RICHARD ORD: Wanted! A turkey with a six-foot wishbone

While trying to find two-metre long crackers to ensure a socially-distanced Christmas dinner the other day, I spotted General Sir Nick Carter on the TV.

Coming to a World War near you soon. The gun-toting robot.
Coming to a World War near you soon. The gun-toting robot.

You may not be familiar with Sir Nick as he rarely appears on screen but when he does, he’s easy to spot. He’s covered in medals.

As the UK’s Chief of Defence Staff, he was on Sky News as part of the Remembrance Day build up, rightly praising the heroes of old.

During the interview he chucked a couple of, thankfully, metaphorical hand grenades into the conversation.

The main one being that the coronavirus pandemic could trigger new security threats around the globe and, potentially, a Third World War! (Like we don’t already have enough to worry about!)

There was a time, I’m sure, that such a claim from someone so high up in the chain of command would spark a faint murmur of panic among the populace. This time? Nothing. Barely a shrug of the shoulders.

Even the interviewer didn’t really follow up on the, thankfully, metaphorical bombshell (maybe there were adverts coming up).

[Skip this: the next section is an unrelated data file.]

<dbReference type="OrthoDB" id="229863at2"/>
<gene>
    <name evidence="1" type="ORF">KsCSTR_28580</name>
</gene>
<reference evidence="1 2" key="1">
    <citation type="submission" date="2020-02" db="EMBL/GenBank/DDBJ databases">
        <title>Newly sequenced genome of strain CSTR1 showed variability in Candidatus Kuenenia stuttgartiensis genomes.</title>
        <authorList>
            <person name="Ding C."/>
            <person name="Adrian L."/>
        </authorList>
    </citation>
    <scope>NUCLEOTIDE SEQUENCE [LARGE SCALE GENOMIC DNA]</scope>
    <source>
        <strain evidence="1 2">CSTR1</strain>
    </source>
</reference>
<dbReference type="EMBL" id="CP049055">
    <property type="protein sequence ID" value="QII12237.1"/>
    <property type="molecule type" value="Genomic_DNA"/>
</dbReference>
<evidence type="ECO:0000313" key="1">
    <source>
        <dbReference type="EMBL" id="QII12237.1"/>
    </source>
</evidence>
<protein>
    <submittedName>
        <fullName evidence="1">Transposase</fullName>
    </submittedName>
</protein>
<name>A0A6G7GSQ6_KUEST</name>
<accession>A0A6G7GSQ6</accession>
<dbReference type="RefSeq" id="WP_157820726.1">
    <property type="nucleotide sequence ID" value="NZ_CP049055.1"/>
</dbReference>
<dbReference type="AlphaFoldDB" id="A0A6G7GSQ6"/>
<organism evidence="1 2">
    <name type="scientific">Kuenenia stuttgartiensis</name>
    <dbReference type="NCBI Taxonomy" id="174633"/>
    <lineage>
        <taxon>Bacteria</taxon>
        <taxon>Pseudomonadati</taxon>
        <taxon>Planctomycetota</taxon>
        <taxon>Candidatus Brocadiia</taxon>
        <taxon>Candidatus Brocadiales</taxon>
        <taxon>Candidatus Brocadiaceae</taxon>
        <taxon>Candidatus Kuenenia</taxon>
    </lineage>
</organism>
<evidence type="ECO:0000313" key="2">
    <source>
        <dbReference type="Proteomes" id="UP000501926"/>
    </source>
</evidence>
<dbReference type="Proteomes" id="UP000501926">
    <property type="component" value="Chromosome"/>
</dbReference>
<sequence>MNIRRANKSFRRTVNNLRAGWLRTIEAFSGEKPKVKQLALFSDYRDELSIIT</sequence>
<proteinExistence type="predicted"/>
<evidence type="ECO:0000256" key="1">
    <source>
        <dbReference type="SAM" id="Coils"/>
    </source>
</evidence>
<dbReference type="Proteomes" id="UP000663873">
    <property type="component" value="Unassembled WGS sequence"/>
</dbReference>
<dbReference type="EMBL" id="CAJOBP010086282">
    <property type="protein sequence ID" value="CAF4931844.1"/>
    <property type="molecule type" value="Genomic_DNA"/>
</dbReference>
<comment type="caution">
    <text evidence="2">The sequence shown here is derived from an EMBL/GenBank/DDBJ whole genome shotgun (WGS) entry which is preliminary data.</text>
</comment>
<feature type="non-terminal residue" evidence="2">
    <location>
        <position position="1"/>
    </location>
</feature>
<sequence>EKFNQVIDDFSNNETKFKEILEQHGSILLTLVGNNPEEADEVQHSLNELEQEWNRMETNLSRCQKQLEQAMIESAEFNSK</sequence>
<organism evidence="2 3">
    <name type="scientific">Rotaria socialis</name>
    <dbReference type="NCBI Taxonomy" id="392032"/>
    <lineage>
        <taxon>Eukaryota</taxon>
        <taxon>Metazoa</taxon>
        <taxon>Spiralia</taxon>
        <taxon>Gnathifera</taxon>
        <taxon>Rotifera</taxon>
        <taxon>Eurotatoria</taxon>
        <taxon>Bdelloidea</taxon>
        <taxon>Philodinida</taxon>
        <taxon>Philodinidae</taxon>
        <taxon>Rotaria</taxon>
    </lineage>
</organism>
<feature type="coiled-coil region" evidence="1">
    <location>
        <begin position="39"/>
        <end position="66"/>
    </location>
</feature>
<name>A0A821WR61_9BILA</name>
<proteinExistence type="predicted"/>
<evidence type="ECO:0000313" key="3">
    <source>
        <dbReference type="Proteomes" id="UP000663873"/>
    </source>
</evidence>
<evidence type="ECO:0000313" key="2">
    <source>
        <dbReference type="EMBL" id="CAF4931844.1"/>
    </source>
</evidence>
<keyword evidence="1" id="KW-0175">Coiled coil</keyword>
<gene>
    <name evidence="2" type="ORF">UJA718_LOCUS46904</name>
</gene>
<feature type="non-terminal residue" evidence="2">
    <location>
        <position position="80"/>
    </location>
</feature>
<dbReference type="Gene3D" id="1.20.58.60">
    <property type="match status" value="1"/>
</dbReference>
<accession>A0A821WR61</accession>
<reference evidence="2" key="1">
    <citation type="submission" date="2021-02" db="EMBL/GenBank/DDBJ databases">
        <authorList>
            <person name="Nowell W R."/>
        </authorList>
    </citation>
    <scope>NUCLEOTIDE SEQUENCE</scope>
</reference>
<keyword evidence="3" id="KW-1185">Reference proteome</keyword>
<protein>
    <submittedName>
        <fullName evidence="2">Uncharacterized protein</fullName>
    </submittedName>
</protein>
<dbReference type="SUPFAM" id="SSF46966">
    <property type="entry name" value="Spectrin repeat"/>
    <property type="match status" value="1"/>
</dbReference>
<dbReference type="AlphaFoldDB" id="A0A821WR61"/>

I suspect, however, the portent of doom by Sir Nick was aimed not at the public, but the politicians.

Sure enough, less than a fortnight later and the PM is breathlessly (nothing to do with Covid, I’m sure) revealing a whopping £16bn defence funding bonanza. Nice timing Nick.

I guess the military always has the threat of a world war up its sleeve to squeeze out some extra government cash. Librarians and the like have less ammunition. A literacy timebomb holds little fear in the corridors of power (a Grammaggeddon, if you must). Hence a pay freeze for the public sector.

The second notable comment from Sir Nick was a throwaway observation on the make-up of the defence forces. When asked about personnel numbers in the future, he couldn’t be sure but said: "I suspect we can have an army of 120,000 of which 30,000 might be robots, who knows?” Well if he doesn’t know, I’m not sure who will. But it hints as to where a lot of that £16bn will be spent. Robot soldiers ... on mechanical horses, I wager.

We ought to be worried, but then we’ve got enough on our plates. Forget gun-toting robots, for a social-distanced Christmas I want to know where to buy a turkey with a six-foot wishbone?